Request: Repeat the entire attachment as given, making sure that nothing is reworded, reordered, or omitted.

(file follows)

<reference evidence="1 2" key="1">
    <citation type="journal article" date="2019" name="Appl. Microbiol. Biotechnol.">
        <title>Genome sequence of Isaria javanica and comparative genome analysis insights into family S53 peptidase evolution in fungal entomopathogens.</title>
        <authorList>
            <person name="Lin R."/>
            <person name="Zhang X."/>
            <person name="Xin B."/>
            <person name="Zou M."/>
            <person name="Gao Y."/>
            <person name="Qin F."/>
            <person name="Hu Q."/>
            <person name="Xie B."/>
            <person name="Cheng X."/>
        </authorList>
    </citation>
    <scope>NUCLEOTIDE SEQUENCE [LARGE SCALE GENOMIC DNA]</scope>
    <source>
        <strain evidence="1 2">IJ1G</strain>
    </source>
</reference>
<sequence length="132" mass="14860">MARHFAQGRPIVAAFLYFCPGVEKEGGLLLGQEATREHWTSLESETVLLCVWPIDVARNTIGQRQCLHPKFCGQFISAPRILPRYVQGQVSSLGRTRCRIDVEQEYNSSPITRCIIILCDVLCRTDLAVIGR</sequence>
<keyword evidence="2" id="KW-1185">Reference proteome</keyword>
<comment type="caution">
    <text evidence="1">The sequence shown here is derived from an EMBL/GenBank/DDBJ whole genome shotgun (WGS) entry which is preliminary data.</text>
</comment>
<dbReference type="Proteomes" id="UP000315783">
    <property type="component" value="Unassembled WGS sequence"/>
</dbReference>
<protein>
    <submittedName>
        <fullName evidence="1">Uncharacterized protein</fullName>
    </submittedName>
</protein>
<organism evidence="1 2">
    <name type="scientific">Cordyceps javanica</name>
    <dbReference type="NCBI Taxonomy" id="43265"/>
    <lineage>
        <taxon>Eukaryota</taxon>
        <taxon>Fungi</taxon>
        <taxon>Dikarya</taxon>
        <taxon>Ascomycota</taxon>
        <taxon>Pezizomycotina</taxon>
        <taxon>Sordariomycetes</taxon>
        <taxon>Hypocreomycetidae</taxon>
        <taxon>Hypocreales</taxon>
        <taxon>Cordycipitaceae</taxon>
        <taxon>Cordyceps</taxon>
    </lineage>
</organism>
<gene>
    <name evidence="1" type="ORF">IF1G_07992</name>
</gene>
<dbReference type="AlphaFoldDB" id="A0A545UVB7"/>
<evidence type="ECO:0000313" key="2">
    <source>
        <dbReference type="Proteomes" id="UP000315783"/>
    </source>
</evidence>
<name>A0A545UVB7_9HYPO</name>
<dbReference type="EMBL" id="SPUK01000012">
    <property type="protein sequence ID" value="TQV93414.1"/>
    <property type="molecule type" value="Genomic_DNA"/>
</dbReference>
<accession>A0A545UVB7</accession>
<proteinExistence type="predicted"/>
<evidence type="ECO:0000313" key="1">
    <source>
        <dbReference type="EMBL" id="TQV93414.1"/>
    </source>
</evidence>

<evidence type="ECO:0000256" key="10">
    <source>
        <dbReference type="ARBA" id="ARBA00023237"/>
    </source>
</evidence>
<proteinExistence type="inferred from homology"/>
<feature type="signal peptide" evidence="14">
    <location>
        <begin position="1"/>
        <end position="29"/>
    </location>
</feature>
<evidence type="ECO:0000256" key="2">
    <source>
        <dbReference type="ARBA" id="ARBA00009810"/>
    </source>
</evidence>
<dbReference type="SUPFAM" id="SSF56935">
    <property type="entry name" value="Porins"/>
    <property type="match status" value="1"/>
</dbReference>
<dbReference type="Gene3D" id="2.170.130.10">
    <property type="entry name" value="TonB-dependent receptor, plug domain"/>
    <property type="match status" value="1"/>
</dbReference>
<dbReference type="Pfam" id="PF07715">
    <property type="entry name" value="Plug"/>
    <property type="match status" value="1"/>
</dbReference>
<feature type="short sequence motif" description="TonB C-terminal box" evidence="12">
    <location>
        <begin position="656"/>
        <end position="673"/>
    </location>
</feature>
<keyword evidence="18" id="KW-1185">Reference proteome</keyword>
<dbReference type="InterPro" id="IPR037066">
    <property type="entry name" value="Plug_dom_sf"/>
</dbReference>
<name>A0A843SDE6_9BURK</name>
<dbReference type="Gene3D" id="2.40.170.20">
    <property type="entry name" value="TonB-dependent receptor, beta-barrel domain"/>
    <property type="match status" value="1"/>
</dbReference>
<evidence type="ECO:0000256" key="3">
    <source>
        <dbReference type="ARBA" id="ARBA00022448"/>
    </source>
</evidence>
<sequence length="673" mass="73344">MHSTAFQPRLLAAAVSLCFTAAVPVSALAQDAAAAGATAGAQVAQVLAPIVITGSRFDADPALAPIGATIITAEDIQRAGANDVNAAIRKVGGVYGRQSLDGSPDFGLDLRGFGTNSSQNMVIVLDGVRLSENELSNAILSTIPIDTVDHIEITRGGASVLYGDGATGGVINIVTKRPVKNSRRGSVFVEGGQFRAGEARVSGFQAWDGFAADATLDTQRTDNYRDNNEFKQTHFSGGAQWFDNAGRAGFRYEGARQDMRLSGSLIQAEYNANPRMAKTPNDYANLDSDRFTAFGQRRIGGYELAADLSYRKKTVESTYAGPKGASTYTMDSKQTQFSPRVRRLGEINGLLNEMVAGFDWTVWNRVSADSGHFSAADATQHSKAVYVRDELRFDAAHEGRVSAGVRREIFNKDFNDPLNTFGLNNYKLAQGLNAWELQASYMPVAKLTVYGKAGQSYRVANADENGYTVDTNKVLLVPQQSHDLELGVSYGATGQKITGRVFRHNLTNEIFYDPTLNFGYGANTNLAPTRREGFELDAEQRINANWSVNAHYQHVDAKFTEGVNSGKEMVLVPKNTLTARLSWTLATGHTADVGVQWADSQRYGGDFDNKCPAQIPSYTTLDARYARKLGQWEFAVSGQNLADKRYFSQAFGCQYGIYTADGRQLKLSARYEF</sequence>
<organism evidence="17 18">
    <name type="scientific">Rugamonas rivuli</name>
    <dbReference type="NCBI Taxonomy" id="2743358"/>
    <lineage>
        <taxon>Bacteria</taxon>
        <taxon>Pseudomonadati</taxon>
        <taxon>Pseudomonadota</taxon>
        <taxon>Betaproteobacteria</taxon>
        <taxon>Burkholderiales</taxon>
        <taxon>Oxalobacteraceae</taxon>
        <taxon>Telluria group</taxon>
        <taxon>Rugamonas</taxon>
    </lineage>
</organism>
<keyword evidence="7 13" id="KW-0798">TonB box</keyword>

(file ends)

<reference evidence="1 2" key="1">
    <citation type="journal article" date="2019" name="Appl. Microbiol. Biotechnol.">
        <title>Genome sequence of Isaria javanica and comparative genome analysis insights into family S53 peptidase evolution in fungal entomopathogens.</title>
        <authorList>
            <person name="Lin R."/>
            <person name="Zhang X."/>
            <person name="Xin B."/>
            <person name="Zou M."/>
            <person name="Gao Y."/>
            <person name="Qin F."/>
            <person name="Hu Q."/>
            <person name="Xie B."/>
            <person name="Cheng X."/>
        </authorList>
    </citation>
    <scope>NUCLEOTIDE SEQUENCE [LARGE SCALE GENOMIC DNA]</scope>
    <source>
        <strain evidence="1 2">IJ1G</strain>
    </source>
</reference>
<sequence length="132" mass="14860">MARHFAQGRPIVAAFLYFCPGVEKEGGLLLGQEATREHWTSLESETVLLCVWPIDVARNTIGQRQCLHPKFCGQFISAPRILPRYVQGQVSSLGRTRCRIDVEQEYNSSPITRCIIILCDVLCRTDLAVIGR</sequence>
<keyword evidence="2" id="KW-1185">Reference proteome</keyword>
<comment type="caution">
    <text evidence="1">The sequence shown here is derived from an EMBL/GenBank/DDBJ whole genome shotgun (WGS) entry which is preliminary data.</text>
</comment>
<dbReference type="Proteomes" id="UP000315783">
    <property type="component" value="Unassembled WGS sequence"/>
</dbReference>
<protein>
    <submittedName>
        <fullName evidence="1">Uncharacterized protein</fullName>
    </submittedName>
</protein>
<organism evidence="1 2">
    <name type="scientific">Cordyceps javanica</name>
    <dbReference type="NCBI Taxonomy" id="43265"/>
    <lineage>
        <taxon>Eukaryota</taxon>
        <taxon>Fungi</taxon>
        <taxon>Dikarya</taxon>
        <taxon>Ascomycota</taxon>
        <taxon>Pezizomycotina</taxon>
        <taxon>Sordariomycetes</taxon>
        <taxon>Hypocreomycetidae</taxon>
        <taxon>Hypocreales</taxon>
        <taxon>Cordycipitaceae</taxon>
        <taxon>Cordyceps</taxon>
    </lineage>
</organism>
<gene>
    <name evidence="1" type="ORF">IF1G_07992</name>
</gene>
<dbReference type="AlphaFoldDB" id="A0A545UVB7"/>
<evidence type="ECO:0000313" key="2">
    <source>
        <dbReference type="Proteomes" id="UP000315783"/>
    </source>
</evidence>
<name>A0A545UVB7_9HYPO</name>
<dbReference type="EMBL" id="SPUK01000012">
    <property type="protein sequence ID" value="TQV93414.1"/>
    <property type="molecule type" value="Genomic_DNA"/>
</dbReference>
<accession>A0A545UVB7</accession>
<proteinExistence type="predicted"/>
<evidence type="ECO:0000313" key="1">
    <source>
        <dbReference type="EMBL" id="TQV93414.1"/>
    </source>
</evidence>

<evidence type="ECO:0000256" key="10">
    <source>
        <dbReference type="ARBA" id="ARBA00023237"/>
    </source>
</evidence>
<proteinExistence type="inferred from homology"/>
<feature type="signal peptide" evidence="14">
    <location>
        <begin position="1"/>
        <end position="29"/>
    </location>
</feature>
<evidence type="ECO:0000256" key="2">
    <source>
        <dbReference type="ARBA" id="ARBA00009810"/>
    </source>
</evidence>
<dbReference type="SUPFAM" id="SSF56935">
    <property type="entry name" value="Porins"/>
    <property type="match status" value="1"/>
</dbReference>
<dbReference type="Gene3D" id="2.170.130.10">
    <property type="entry name" value="TonB-dependent receptor, plug domain"/>
    <property type="match status" value="1"/>
</dbReference>
<dbReference type="Pfam" id="PF07715">
    <property type="entry name" value="Plug"/>
    <property type="match status" value="1"/>
</dbReference>
<feature type="short sequence motif" description="TonB C-terminal box" evidence="12">
    <location>
        <begin position="656"/>
        <end position="673"/>
    </location>
</feature>
<keyword evidence="18" id="KW-1185">Reference proteome</keyword>
<dbReference type="InterPro" id="IPR037066">
    <property type="entry name" value="Plug_dom_sf"/>
</dbReference>
<name>A0A843SDE6_9BURK</name>
<dbReference type="Gene3D" id="2.40.170.20">
    <property type="entry name" value="TonB-dependent receptor, beta-barrel domain"/>
    <property type="match status" value="1"/>
</dbReference>
<evidence type="ECO:0000256" key="3">
    <source>
        <dbReference type="ARBA" id="ARBA00022448"/>
    </source>
</evidence>
<sequence length="673" mass="73344">MHSTAFQPRLLAAAVSLCFTAAVPVSALAQDAAAAGATAGAQVAQVLAPIVITGSRFDADPALAPIGATIITAEDIQRAGANDVNAAIRKVGGVYGRQSLDGSPDFGLDLRGFGTNSSQNMVIVLDGVRLSENELSNAILSTIPIDTVDHIEITRGGASVLYGDGATGGVINIVTKRPVKNSRRGSVFVEGGQFRAGEARVSGFQAWDGFAADATLDTQRTDNYRDNNEFKQTHFSGGAQWFDNAGRAGFRYEGARQDMRLSGSLIQAEYNANPRMAKTPNDYANLDSDRFTAFGQRRIGGYELAADLSYRKKTVESTYAGPKGASTYTMDSKQTQFSPRVRRLGEINGLLNEMVAGFDWTVWNRVSADSGHFSAADATQHSKAVYVRDELRFDAAHEGRVSAGVRREIFNKDFNDPLNTFGLNNYKLAQGLNAWELQASYMPVAKLTVYGKAGQSYRVANADENGYTVDTNKVLLVPQQSHDLELGVSYGATGQKITGRVFRHNLTNEIFYDPTLNFGYGANTNLAPTRREGFELDAEQRINANWSVNAHYQHVDAKFTEGVNSGKEMVLVPKNTLTARLSWTLATGHTADVGVQWADSQRYGGDFDNKCPAQIPSYTTLDARYARKLGQWEFAVSGQNLADKRYFSQAFGCQYGIYTADGRQLKLSARYEF</sequence>
<organism evidence="17 18">
    <name type="scientific">Rugamonas rivuli</name>
    <dbReference type="NCBI Taxonomy" id="2743358"/>
    <lineage>
        <taxon>Bacteria</taxon>
        <taxon>Pseudomonadati</taxon>
        <taxon>Pseudomonadota</taxon>
        <taxon>Betaproteobacteria</taxon>
        <taxon>Burkholderiales</taxon>
        <taxon>Oxalobacteraceae</taxon>
        <taxon>Telluria group</taxon>
        <taxon>Rugamonas</taxon>
    </lineage>
</organism>
<keyword evidence="7 13" id="KW-0798">TonB box</keyword>